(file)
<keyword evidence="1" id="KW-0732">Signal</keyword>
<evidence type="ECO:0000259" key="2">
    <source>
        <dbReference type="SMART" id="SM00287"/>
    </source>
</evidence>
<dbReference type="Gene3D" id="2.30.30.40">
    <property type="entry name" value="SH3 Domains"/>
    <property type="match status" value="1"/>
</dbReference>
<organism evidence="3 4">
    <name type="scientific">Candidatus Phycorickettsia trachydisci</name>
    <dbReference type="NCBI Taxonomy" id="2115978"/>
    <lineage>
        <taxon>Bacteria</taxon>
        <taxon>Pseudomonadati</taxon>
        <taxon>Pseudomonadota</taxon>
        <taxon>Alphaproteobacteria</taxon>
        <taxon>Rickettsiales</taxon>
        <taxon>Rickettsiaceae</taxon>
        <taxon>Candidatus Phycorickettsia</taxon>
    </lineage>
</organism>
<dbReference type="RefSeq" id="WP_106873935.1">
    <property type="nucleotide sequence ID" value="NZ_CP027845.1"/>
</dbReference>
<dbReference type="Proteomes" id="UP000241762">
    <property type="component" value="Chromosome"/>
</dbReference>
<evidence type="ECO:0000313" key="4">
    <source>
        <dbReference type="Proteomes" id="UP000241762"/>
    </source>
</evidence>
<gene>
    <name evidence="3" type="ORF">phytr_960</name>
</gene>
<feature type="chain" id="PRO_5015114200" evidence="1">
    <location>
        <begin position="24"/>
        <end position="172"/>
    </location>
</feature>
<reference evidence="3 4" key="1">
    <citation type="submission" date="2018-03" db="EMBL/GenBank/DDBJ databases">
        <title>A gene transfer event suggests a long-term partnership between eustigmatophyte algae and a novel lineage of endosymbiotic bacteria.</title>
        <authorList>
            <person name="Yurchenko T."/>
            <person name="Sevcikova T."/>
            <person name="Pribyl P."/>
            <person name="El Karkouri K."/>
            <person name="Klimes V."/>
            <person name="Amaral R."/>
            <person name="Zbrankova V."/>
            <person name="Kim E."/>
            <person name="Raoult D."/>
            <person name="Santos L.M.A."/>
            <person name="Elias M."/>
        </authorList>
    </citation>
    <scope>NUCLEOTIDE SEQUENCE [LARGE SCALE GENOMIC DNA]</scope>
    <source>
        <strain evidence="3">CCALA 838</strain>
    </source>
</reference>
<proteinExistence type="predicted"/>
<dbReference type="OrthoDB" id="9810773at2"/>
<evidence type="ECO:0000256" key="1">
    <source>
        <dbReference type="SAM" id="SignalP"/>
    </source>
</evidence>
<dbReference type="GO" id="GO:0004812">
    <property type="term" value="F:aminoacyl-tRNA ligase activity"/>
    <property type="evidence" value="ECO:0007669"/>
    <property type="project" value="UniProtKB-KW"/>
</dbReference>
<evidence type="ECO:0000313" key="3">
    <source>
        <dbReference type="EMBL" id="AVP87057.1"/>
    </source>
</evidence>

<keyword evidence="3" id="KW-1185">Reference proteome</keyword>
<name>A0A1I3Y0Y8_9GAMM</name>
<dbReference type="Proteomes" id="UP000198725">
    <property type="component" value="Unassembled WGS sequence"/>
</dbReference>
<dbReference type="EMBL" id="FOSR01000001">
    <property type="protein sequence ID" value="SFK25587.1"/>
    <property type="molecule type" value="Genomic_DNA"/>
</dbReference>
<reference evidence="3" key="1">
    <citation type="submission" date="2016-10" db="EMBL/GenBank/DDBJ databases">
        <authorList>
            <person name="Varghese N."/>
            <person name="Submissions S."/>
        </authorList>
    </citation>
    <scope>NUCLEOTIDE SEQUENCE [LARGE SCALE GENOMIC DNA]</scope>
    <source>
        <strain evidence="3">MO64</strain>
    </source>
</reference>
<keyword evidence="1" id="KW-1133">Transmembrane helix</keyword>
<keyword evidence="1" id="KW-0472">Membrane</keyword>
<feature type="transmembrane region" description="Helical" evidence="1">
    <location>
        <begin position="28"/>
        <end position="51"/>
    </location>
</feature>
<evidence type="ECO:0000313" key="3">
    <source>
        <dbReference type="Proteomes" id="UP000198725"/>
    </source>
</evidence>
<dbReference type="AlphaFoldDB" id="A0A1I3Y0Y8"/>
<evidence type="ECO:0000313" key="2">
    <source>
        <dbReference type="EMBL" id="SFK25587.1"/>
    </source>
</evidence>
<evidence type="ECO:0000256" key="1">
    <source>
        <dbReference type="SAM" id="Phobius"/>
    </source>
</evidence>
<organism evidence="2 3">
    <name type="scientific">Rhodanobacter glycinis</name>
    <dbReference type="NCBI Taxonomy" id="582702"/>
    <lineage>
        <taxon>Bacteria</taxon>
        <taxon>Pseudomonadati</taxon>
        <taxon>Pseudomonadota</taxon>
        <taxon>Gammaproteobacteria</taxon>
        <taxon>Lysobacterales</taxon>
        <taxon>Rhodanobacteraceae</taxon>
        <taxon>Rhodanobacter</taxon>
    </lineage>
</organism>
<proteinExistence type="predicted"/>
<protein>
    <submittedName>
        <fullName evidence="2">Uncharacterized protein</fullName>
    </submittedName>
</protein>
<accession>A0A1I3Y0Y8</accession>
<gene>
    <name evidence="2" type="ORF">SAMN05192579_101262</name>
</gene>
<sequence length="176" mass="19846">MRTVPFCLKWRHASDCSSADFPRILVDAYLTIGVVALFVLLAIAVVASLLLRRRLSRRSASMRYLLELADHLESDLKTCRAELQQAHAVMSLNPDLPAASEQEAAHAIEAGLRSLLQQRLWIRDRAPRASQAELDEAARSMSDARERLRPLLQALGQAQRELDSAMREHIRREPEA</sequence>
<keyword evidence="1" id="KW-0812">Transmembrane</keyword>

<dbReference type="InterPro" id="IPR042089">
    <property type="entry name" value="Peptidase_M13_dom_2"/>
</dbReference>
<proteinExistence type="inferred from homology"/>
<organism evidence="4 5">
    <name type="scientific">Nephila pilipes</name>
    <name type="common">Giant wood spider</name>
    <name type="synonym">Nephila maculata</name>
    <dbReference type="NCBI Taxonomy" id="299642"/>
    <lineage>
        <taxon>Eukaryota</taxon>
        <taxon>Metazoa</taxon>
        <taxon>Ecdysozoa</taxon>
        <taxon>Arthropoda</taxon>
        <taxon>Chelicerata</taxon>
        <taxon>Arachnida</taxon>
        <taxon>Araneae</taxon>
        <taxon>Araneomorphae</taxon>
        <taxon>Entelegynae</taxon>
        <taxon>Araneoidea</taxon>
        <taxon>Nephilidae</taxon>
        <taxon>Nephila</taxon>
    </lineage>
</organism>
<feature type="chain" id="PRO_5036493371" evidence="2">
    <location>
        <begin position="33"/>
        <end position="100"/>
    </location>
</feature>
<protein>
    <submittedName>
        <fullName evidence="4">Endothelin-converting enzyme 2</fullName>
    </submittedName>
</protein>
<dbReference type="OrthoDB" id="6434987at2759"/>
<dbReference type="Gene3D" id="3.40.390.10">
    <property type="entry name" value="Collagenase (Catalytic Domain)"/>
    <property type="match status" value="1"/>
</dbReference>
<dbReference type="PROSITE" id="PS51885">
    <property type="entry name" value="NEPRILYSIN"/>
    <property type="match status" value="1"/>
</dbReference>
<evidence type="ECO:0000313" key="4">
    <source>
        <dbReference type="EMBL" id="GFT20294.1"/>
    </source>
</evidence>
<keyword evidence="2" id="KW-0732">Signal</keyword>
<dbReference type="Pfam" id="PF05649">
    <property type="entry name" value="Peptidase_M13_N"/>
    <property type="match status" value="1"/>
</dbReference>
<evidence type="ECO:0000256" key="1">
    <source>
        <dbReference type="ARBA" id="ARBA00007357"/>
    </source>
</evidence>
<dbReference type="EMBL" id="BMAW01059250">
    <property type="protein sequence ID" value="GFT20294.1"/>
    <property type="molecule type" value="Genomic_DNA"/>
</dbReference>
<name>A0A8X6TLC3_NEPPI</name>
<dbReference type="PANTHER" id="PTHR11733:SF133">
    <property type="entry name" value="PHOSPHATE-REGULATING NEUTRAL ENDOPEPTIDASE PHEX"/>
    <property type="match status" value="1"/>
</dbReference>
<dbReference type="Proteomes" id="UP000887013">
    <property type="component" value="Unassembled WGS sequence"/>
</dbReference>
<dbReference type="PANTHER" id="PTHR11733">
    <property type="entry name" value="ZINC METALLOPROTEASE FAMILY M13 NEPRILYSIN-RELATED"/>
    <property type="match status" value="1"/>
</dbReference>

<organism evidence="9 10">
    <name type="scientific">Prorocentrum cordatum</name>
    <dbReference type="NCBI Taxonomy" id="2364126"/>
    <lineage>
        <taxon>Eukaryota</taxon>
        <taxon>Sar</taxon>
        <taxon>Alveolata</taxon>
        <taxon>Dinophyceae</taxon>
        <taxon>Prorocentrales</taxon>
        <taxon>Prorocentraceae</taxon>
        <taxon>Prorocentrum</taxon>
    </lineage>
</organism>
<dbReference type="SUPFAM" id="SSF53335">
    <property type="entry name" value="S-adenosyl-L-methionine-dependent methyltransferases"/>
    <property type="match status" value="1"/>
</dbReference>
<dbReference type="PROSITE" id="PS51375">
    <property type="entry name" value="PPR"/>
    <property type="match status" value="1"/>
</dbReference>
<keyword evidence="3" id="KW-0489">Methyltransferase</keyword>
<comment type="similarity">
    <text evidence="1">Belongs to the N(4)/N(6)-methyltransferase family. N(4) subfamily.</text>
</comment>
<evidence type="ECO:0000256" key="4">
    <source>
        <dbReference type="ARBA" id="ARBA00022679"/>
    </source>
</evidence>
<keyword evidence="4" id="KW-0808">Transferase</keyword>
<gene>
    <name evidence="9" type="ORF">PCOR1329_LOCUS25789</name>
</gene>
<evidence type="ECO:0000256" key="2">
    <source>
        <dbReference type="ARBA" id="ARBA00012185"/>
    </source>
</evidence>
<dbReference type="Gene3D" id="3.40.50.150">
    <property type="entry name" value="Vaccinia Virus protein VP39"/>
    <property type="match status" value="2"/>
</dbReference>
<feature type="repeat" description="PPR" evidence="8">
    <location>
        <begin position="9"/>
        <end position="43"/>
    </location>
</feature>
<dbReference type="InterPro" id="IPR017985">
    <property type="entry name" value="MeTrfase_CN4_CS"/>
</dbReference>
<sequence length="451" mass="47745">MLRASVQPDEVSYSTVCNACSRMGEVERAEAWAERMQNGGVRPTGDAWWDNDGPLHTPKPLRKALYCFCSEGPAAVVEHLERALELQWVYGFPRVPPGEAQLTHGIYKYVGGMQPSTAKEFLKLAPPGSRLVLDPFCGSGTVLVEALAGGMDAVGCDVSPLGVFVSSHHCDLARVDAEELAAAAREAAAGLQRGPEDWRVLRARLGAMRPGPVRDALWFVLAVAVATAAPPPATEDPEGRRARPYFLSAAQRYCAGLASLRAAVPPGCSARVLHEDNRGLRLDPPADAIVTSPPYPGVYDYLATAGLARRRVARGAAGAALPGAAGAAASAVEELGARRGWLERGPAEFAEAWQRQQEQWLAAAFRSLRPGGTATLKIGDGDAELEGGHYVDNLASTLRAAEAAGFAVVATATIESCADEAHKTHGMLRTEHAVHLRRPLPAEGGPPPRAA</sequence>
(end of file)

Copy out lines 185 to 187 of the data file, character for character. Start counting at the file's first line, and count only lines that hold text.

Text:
        <fullName evidence="4">Endothelin-converting enzyme 2</fullName>
    </submittedName>
</protein>